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Three weathered Chukchi cowboys (you’d hardly call them deer-boys) skilfully round up the reindeer on foot, then with lassos cut out a lame beast. A short jab to the heart and the reindeer falls instantly dead. The Chukchi say a prayer to its spirit and to their ancestors, and almost as rapidly Lydia decapitates and skins it. A few passengers, principally vegetarians, express dismay at such a ritual. Without crops or a corner mini-market, it’s hard to imagine how else the herders might eat.
We reach the most northerly point of our journey, Dezhneva Bay. The weather is dry and the seas, mercifully, are mirror smooth. For the 19th-century whalers who hunted bowhead and sperm whales here, the experience was rarely this benign.
We are often on bear alert. Never run from a bear. But if you do, make sure you’re with someone who runs slower than you,’’ advises Frolov.
We scan the shore each time before landing and then move in groups of three or more. Only later do I learn that while we were here, a group of hungry bears attacked and ate two Russian men at a remote Kamchatka mine.
We spot perhaps 20 brown bears out of the region’s population of about 12,000. On the other hand we are overwhelmed by bird sightings. With a contingent of keen twitchers on board, and an ornithologist guide, Alan Berger, there’s much excitement about crested auklets, pomarine jaegers, red phalaropes and northern fulmars. Most of which are to me, as a non-twitcher, simply lbjs (little brown jobs) or bwjs (bigger white jobs).
With the exception of the magnificent Steller’s sea eagle, the flying things I identify most frequently are Kamchatka’s man-eating mosquitoes.
Heading further south, we reach the Koryak fishing village of Tymlat. Related to the Inuit, Koryaks (along with the Itelmen of Petropavlovsk, who we visit later) are among the few natives of Russia’s far east to strongly maintain their culture. We spend a half day with them, many dressed in ornate reindeer-hide kykhlianka smocks, while they perform shaman dances, folk plays and games for — and with — us. Their generosity warms our hearts. Lunch is a feast of fresh salmon, including jars of plump, golden roe the size of cod liver oil capsules. More drumming, dancing and sack-races follow. We are the only foreigners to have visited Tymlat this summer and will probably be the last. As we depart, one woman calls, When you come back, please bring more toothbrushes for the kids.’’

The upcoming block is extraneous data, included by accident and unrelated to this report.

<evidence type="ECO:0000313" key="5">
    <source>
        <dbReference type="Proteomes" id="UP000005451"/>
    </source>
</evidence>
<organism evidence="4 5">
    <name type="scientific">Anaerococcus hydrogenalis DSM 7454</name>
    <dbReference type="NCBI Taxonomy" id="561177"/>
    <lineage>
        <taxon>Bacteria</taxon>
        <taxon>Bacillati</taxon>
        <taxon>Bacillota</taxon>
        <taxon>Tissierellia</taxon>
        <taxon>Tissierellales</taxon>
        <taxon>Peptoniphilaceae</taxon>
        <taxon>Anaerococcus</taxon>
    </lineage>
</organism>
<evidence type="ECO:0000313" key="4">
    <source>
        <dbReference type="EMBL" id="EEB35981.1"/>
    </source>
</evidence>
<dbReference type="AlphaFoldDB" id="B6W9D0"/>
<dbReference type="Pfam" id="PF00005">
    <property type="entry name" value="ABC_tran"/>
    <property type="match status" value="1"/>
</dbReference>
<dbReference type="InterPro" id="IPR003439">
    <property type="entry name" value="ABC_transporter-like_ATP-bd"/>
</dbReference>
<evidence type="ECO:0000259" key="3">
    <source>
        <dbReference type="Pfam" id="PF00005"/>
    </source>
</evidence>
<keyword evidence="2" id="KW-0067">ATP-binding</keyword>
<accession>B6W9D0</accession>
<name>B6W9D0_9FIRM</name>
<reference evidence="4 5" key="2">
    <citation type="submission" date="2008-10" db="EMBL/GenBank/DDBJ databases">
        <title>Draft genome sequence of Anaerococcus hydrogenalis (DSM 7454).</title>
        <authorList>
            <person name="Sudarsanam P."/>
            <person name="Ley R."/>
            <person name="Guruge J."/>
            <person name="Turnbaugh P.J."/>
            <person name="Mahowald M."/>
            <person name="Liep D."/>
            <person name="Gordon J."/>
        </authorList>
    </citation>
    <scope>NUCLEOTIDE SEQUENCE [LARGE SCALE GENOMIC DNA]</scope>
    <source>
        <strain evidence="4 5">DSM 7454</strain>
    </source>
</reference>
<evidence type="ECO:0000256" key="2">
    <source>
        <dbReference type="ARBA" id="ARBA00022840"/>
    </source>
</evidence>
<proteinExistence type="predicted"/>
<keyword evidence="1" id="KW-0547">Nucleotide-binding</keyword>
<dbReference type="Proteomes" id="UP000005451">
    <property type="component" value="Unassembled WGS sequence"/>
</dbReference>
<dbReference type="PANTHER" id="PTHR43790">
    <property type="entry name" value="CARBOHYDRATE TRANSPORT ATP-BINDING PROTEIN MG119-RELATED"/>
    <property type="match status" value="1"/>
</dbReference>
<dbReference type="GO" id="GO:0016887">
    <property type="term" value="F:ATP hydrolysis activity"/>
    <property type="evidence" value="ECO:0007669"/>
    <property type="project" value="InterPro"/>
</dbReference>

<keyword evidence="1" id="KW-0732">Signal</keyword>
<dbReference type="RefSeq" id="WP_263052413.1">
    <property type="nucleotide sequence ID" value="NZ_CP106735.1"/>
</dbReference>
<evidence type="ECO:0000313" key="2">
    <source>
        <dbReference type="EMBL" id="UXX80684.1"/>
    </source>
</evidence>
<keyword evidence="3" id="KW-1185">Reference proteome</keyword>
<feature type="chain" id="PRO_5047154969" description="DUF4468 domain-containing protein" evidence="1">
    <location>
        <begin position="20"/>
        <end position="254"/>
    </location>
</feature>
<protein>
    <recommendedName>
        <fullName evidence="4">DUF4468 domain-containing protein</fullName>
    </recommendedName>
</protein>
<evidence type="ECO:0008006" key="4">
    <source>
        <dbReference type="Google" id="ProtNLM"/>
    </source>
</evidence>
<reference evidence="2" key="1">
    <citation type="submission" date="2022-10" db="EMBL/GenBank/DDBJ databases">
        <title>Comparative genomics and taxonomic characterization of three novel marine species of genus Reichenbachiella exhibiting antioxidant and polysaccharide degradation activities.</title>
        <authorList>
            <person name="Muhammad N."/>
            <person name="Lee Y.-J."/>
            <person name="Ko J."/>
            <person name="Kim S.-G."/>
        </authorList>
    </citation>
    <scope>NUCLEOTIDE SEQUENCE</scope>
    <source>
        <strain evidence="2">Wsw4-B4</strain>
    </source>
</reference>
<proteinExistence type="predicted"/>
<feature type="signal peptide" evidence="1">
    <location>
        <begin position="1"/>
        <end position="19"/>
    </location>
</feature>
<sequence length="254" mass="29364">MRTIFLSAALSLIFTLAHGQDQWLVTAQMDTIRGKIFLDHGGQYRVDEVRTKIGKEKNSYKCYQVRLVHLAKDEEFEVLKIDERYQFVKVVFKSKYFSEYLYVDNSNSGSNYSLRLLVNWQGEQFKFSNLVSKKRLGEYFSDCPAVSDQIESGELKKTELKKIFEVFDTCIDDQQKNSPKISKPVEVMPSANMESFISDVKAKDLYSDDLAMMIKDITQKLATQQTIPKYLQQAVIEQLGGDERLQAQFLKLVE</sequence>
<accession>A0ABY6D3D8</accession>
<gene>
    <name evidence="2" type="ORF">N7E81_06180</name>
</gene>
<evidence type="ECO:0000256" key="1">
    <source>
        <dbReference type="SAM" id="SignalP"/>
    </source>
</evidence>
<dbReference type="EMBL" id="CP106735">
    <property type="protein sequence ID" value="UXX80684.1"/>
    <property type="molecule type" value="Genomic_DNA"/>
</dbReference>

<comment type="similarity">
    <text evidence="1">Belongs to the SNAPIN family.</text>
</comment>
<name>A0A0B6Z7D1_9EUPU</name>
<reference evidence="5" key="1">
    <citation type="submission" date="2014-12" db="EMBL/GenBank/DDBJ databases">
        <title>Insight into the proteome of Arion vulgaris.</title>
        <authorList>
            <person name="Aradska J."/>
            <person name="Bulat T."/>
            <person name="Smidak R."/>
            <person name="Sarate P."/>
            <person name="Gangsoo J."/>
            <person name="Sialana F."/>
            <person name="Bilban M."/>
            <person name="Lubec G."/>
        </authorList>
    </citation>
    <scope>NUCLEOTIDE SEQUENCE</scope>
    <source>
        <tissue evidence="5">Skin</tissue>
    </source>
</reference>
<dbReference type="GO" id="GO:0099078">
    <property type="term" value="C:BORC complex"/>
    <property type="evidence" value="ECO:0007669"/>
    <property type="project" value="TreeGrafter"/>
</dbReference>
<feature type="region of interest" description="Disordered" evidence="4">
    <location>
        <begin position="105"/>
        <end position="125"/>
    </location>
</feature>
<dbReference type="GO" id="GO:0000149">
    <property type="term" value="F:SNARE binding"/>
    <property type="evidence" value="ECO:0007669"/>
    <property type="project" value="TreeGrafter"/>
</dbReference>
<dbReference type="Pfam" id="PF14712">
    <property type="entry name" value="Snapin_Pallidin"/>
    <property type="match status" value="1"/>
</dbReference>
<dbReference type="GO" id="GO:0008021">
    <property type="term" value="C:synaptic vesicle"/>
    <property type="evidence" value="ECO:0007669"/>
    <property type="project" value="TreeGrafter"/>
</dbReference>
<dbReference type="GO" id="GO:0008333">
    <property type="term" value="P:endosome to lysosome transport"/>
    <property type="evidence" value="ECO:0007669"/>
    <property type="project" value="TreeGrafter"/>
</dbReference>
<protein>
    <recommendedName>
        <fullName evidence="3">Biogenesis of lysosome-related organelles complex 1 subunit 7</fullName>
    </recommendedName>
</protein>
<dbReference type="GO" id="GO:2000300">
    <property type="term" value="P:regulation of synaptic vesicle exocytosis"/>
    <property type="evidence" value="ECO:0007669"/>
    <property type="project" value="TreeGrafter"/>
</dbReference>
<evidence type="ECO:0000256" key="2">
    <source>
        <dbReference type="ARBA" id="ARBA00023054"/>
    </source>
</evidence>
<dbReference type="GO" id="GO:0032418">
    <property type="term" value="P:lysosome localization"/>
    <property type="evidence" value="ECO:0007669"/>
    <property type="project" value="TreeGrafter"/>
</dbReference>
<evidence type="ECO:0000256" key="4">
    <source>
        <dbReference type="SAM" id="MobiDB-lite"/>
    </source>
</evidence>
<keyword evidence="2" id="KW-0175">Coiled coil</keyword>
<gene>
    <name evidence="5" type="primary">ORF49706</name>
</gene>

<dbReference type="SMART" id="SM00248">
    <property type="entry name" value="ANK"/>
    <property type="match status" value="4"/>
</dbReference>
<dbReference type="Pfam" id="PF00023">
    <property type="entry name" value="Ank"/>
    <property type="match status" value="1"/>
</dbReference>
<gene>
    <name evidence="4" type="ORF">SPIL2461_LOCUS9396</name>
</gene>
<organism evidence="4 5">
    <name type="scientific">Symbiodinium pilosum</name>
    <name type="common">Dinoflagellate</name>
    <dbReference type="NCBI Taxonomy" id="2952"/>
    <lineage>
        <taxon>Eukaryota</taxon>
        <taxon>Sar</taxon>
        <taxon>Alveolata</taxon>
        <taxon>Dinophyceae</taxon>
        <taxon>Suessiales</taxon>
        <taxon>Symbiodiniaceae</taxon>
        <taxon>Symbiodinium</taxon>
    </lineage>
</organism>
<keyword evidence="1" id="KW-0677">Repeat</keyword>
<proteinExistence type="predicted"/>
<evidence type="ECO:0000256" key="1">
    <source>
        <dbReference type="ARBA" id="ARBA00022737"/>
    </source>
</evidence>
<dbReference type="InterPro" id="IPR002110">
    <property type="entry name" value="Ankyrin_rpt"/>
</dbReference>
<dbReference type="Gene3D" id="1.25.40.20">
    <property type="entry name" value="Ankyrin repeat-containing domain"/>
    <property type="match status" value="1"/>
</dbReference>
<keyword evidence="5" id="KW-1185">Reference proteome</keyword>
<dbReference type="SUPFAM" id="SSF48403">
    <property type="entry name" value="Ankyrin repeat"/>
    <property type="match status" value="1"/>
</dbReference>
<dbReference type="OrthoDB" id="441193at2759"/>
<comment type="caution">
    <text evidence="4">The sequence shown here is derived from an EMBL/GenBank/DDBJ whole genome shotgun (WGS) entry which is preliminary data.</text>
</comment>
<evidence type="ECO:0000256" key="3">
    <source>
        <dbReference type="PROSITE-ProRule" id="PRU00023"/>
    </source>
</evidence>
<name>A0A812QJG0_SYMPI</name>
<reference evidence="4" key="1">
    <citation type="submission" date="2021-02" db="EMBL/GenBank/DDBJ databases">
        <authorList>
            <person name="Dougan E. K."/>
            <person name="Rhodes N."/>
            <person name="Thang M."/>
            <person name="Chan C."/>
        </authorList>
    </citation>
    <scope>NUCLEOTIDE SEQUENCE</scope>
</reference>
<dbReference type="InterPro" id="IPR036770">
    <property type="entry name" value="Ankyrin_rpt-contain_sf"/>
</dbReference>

We head offshore to the Commander Islands, named for commander Vitus Bering, the 18th-century DanishRussian explorer who charted this region. On a slope of treeless tundra on Bering Island, we find his grave and those of 14 of his shipwrecked crew. Stranded here for nine months during the expedition of 1741, one survivor, naturalist Georg Steller, described their ordeal thus:
Hardship, bareness, cold, sogginess, weakness, impatience, disease and despair were our everyday guests.’’
Our cruise, clearly, has not been like theirs. My most vivid moments come during a morning’s sea-kayaking excursion at Severo Zapadni Cape. We’re paddling on a mirror sea where the milky sky and ocean repeat each other, the vision punctuated only by the bright colours
Mother ship: Former Russian survey vessel Marina Svetaeva, home to 100 during the two-week expedition
of our kayaks and lifejackets and, more spectacularly, by a dozen seal pups romping around us, alternately curious and cautious as they track our progress.
Towards the end of our voyage, we trek to a tidal hot spring (gumboots and swimsuits being very Kamchatka chic). It’s an odd sensation, with the water on one side of my body near boiling and, on the other, a chilly 8C. Ever a land of extremes. John Borthwick was a guest of Aurora Expeditions. Fly from Australian ports to Seoul then to Vladivostok, Russia, and on to Petropavlovsk, Kamchatka. Aurora Expeditions offers three Russian Far East voyages in 2009. Prices for two-week voyages start at $US5490 ($7896) a person and include accommodation, meals, port taxes, shore excursions and expert lectures; air fares not included and sea kayaking is a separate option. More: (02) 9252 1033; www.auroraexpeditions.com.au.
Wild menagerie: Well-insulated sea otters